“It is necessary to fight Islamism from the beginning. Because it is like humidity in a house. Initially the threat is invisible, it penetrates the walls which, little by little, crumble. When you realize it is too late, you have to destroy everything to clean up. It becomes a mission impossible. France is at the stage where it has just discovered that Islam is eroding her home."

Boualem Sansal : "La France vient de découvrir que l'islamisme ronge la maison" - L'Express (


i Héla Ouardi is a Tunisian scholar who in 2017 published in Paris, France, Les Derniers Jours de Muhammad. (The Last Days of Muhammad.) She is Professor of French Literature and Civilization at the University of Tunis, and Associate Researcher at the CNRS Laboratory for Monographic Studies. She was General Manager of the Book at the Ministry of Cultural Affairs of Tunisia from September 2016 to January 2018.

ii Omar played a vital role in the founding of the Caliphate. He may be regarded as the effective founder of the Institution, even though Abu Bakr (Father of Aisha) held that position from 632-634. Omar was the second Caliph, from 634-644, followed by Uthman from 644-656, followed by Ali from 656-661. His death marked the end of the Rightly Guided Caliphs. These dynastic caliphates followed: The Umayyad Dynasty from 661-750, the Abbasid Dynasty from 750-1258, when destroyed by the Mongolian invasion. The major Caliphate that followed was the Ottoman Caliphate that governed parts of the Balkans, the former Byzantine Empire, the Middle East and most of North Africa, until it ended in 1924.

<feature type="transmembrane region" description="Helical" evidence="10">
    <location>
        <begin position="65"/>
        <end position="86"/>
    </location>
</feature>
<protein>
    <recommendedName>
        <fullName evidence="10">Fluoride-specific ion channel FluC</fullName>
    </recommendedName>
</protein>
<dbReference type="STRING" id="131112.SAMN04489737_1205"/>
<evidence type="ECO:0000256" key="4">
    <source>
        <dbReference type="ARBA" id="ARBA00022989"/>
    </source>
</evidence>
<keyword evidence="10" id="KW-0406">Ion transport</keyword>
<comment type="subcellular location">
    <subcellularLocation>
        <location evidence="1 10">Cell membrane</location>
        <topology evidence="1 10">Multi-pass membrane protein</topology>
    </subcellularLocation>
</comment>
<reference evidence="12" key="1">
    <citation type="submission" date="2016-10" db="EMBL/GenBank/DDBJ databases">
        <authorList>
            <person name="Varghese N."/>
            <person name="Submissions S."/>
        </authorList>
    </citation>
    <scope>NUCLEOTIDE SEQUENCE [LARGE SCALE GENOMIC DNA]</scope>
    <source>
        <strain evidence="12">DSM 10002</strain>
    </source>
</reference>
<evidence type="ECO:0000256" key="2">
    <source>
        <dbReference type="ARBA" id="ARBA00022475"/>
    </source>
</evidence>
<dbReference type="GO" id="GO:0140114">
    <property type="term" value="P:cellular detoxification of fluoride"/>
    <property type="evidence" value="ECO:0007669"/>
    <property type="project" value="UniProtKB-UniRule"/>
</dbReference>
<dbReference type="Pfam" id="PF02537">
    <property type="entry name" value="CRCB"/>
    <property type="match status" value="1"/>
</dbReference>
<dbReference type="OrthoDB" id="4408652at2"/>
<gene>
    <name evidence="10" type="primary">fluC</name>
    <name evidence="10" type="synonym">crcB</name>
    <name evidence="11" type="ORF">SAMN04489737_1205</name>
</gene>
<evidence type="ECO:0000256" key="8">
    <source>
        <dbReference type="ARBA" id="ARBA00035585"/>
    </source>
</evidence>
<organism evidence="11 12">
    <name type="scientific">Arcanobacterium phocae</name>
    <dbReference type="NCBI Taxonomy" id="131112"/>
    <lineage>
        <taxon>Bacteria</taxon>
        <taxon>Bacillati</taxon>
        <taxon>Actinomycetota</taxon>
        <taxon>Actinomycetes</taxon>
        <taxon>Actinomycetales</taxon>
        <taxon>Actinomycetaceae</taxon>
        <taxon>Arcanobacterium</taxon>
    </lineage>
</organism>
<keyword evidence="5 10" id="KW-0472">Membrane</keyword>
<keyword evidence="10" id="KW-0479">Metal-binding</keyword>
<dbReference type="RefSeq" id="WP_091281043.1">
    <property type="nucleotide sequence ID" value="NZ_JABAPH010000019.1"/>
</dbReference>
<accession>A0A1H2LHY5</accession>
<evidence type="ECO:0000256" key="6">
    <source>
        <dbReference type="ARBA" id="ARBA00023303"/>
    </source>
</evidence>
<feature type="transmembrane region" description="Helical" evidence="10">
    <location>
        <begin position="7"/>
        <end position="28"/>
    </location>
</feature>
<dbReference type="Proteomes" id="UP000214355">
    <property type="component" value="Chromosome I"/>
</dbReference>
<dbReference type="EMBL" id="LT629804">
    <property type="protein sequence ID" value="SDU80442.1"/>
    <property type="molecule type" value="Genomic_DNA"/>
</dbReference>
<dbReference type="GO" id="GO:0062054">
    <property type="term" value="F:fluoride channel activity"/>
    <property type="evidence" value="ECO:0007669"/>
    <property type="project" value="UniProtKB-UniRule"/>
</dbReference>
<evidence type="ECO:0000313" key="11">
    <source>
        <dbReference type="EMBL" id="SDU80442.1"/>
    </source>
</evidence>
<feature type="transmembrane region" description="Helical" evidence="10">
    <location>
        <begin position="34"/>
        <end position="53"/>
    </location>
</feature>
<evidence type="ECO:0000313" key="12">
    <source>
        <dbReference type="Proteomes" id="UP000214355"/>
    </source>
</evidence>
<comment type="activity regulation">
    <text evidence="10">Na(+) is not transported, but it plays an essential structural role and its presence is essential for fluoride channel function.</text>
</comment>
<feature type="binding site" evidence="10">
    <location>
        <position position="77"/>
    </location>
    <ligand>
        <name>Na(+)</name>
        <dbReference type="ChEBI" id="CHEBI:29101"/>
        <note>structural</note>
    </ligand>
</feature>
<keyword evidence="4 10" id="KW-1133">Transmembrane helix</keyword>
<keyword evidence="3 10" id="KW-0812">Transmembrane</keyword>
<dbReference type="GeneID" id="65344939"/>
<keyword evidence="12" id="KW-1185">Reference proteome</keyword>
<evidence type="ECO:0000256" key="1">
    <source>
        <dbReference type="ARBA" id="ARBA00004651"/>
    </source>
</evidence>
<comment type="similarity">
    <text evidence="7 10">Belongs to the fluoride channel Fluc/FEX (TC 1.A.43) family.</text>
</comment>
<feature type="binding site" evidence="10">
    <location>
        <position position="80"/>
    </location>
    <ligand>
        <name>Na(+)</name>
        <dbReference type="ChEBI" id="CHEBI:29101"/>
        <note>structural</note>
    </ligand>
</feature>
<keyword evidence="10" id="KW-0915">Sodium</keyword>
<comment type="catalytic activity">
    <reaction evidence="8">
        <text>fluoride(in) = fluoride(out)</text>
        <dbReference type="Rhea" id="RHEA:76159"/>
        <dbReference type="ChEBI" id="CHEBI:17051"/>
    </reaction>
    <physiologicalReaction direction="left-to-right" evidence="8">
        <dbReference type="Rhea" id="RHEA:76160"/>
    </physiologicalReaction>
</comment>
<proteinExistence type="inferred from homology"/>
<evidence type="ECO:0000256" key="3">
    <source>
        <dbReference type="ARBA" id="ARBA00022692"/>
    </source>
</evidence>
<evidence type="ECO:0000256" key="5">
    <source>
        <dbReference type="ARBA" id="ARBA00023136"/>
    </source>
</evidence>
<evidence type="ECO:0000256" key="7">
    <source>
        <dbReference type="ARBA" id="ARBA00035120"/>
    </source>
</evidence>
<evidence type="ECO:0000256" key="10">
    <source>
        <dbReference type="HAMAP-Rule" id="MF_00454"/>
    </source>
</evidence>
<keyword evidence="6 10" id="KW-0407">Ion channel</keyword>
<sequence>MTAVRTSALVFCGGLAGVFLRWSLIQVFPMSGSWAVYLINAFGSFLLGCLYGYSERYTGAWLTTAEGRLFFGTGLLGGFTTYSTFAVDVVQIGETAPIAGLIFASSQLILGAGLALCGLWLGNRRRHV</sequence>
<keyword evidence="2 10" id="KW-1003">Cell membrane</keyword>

iii i BFM TV is a 24-hour rolling news and weather channel based in France and available globally via digital, cable and satellite television. As the country's most-watched news channel with 10 million daily viewers.